When working with physical systems, your data acquisition has to adapt to the properties of what you are measuring. Some systems are inherently dynamic which makes data acquisition more complicated. This article will lead you through some of the considerations for these dynamic measurements.
In general dynamic measurements are high-speed measurements. However, that definition has a problem as high-speed means different things to different people!
I would instead, consider what features you are trying to extract. In dynamic measurements, our interest is in the shape of the signal over time, or in the frequency content.
This is different from a more static measurement where we generally are only interested in the current value such as in process control.
In general, there are physical phenomena that are usually dynamic:
There are of course many others, but these are some of the most common we see in validation systems.
Dynamic means that they are fast changing which makes them more challenging to use.
It begins with the acquisition rates which tend to be >1 kHz. These higher rates require hardware with faster components, lower noise and higher bandwidth connections. With very high bandwidth systems such as electrical signals, we might even need to acquire at >1 MHz rates.
Then we have the analysis. Unlike static measurements where we are usually feeding data to a user interface directly, dynamic systems often require more pre-processing such as an FFT to get frequency information. Often we need to extract the data of interest before showing it to the user such as a peak detection algorithm.
Finally, we must think about storage. Do we need all of the raw data? Files will be much larger than static acquisition systems. Standard tools for visualising the data such as Excel will often break at these data volumes, so we need to consider more engineering focused applications like DIAdem or custom interfaces to provide users with the right data at the right time.
A great example of this coming together is our work with Lontra to advance the design of their blade compressor®. We had to capture tightly synchronised data at 25kHz so they could understand the real world dynamics of their design. This included real-time processing of key performance values and a separate high-speed log to keep all of the raw data.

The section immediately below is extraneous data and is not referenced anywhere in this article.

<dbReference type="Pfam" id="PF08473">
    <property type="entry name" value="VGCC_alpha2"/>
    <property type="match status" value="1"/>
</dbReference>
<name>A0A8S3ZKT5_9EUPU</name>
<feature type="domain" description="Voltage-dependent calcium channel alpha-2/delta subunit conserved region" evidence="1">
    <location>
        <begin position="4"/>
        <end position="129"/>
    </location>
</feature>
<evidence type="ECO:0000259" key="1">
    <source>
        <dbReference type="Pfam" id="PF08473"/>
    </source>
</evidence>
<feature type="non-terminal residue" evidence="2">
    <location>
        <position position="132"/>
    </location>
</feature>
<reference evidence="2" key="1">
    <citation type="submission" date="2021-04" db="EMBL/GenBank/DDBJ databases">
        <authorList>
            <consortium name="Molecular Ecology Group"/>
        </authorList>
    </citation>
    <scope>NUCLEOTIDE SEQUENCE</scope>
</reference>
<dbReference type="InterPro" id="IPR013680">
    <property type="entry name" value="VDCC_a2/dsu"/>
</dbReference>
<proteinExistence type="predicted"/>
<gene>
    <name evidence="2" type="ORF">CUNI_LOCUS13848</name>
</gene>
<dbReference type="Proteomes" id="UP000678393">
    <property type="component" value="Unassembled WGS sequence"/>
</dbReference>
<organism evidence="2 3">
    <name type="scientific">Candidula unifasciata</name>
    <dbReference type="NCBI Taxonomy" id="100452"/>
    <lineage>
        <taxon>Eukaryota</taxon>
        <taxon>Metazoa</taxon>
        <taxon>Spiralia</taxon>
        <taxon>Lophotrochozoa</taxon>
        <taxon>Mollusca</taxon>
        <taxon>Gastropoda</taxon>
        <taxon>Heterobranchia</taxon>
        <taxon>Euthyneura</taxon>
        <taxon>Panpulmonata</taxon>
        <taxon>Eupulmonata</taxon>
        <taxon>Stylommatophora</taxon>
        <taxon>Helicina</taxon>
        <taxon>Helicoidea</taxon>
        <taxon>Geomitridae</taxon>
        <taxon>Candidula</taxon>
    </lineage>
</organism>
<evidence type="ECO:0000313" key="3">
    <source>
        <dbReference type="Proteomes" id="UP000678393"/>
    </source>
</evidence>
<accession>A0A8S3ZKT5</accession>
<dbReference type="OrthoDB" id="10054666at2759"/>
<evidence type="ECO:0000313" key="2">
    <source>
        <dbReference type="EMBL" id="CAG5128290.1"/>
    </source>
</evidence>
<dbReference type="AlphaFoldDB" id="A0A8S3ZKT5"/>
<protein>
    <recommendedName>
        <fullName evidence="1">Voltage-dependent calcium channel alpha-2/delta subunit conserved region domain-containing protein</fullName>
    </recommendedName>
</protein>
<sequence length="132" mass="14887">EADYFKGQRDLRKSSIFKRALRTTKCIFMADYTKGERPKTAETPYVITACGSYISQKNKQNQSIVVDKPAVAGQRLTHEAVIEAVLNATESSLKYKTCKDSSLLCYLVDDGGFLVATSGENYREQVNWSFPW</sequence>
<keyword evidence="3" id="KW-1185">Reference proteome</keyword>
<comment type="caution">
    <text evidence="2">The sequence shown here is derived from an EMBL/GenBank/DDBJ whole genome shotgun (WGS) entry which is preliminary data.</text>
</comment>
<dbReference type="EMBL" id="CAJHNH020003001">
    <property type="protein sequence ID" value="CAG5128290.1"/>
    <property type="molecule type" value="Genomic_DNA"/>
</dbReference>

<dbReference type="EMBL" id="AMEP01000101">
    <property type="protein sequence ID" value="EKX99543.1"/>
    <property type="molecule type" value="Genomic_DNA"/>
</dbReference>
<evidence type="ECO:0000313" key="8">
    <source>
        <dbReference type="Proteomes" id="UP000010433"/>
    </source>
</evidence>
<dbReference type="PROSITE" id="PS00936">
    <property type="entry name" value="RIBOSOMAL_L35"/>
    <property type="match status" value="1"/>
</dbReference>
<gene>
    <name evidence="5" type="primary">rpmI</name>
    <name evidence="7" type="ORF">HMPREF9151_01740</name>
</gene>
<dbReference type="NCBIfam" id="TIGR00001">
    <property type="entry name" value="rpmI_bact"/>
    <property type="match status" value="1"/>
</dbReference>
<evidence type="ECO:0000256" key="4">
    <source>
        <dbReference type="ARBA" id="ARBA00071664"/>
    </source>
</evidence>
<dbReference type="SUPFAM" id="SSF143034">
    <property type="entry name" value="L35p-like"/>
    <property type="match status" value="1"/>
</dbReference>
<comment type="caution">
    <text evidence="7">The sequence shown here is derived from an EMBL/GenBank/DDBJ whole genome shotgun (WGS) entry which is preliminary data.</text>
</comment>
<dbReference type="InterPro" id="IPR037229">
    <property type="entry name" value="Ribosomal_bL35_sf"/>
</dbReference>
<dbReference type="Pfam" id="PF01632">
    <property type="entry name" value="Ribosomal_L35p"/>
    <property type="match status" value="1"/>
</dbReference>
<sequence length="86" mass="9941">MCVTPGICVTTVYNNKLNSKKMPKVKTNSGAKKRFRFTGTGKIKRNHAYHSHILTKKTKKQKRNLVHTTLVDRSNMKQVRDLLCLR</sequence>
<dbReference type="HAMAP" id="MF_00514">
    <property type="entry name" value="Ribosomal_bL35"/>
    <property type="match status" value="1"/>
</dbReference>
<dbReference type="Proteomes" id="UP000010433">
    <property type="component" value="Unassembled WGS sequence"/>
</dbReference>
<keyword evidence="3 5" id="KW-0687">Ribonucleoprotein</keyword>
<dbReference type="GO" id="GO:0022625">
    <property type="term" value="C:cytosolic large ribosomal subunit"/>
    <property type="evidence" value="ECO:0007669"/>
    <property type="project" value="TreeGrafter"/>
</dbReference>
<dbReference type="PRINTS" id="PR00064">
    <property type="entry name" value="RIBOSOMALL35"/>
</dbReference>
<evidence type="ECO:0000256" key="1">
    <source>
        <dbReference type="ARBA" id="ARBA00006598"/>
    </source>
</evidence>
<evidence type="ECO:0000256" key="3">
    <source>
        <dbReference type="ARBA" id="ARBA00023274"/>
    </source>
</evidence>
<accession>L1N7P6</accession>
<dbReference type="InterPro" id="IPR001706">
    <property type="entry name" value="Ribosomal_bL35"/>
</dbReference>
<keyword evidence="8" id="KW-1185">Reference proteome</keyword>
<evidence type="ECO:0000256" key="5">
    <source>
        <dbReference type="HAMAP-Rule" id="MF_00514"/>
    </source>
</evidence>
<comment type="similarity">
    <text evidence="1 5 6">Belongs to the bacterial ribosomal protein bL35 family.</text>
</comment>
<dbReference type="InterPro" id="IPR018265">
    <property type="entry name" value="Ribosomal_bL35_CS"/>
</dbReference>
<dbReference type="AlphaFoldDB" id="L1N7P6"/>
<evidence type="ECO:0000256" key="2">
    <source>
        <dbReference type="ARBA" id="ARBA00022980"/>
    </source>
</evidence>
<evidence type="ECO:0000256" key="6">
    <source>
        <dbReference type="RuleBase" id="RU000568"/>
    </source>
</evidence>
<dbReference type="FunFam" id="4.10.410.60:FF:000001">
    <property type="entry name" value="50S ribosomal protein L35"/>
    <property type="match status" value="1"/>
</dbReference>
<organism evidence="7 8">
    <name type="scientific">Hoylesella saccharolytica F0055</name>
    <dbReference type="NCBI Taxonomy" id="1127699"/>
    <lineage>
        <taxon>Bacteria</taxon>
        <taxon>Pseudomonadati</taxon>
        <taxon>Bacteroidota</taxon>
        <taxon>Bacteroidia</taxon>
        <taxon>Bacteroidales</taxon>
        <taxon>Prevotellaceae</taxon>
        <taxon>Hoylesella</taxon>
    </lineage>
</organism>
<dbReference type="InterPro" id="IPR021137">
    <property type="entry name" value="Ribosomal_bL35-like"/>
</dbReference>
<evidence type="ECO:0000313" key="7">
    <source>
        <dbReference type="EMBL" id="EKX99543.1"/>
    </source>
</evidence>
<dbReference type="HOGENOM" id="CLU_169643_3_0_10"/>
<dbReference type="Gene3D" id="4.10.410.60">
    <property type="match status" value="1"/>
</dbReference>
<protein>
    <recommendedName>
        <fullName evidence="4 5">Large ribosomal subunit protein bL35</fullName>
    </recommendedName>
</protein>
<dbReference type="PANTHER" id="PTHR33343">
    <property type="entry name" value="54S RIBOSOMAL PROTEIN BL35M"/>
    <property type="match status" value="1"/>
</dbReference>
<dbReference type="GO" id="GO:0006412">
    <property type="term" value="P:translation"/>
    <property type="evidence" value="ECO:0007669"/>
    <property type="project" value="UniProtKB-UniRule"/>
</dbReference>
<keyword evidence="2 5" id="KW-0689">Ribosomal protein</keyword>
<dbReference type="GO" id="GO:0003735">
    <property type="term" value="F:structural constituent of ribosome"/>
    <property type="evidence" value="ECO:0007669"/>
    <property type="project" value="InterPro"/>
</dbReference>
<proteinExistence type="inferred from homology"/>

So, if it sounds like what you want to measure is a dynamic system, what must you consider when specifying a system:
The data acquisition board must provide a high enough sampling rate and correct filtering schemes.
Nyquist’s theorem says the sampling rate must be 2 times the highest frequency of interest. In reality, we tend to aim for at least 5-10 times the highest frequency of interest to get good shape and amplitude data. That is the easy part.
However, there is also the thorny issue of aliasing as well. Aliasing occurs when higher frequency components appear at a different frequency if you use a slower acquisition rate. For example, if there is a 50kHz component and you use a 40kS/s acquisition rate, it will appear that there is a 30kHz signal that doesn’t exist. Once the data is digitised, there is nothing you can do to correct it so you must have analogue anti-aliasing filters if this is a concern. Most NI cards for dynamic signals have these built in.
Depending on the speed and the channel count, it isn’t hard to overwhelm slower interfaces such as USB 2.0.
Thanks to consumer technology these have come a long way now, but for high throughput systems, you may need to consider PXIe cards (typically 1 GB/s) over compactDAQ systems (around 12-60MB/s).
If you are acquiring data from more than one module, then there can be time shifts between them. With static data, a 100 us time shift may not matter, but with dynamic systems, this can be significant.
Generally speaking, if you have multiple modules in a single chassis, this synchronisation is straightforward with NI’s DAQmx driver. However, if you have devices in multiple chassis, then additional wiring is required to share additional synchronisation signals.
I find most data formats are either easy to read or easy to write. When working with dynamic systems, you will probably have to focus a bit more on easy to write to get the desired performance. While you can open CSV files in almost any data software, large files can cause performance issues, so a binary format is often preferred. I tend to use TDMS as a compromise which has a binary data format for speed but can still store information about how the file is structured.
I hope this gives you a good introduction to some of the challenges that could face you when working with dynamic data acquisition.
We have worked with these types of systems for many years now so if you have questions or would like our help then contact us or read more about our automated measurement system development.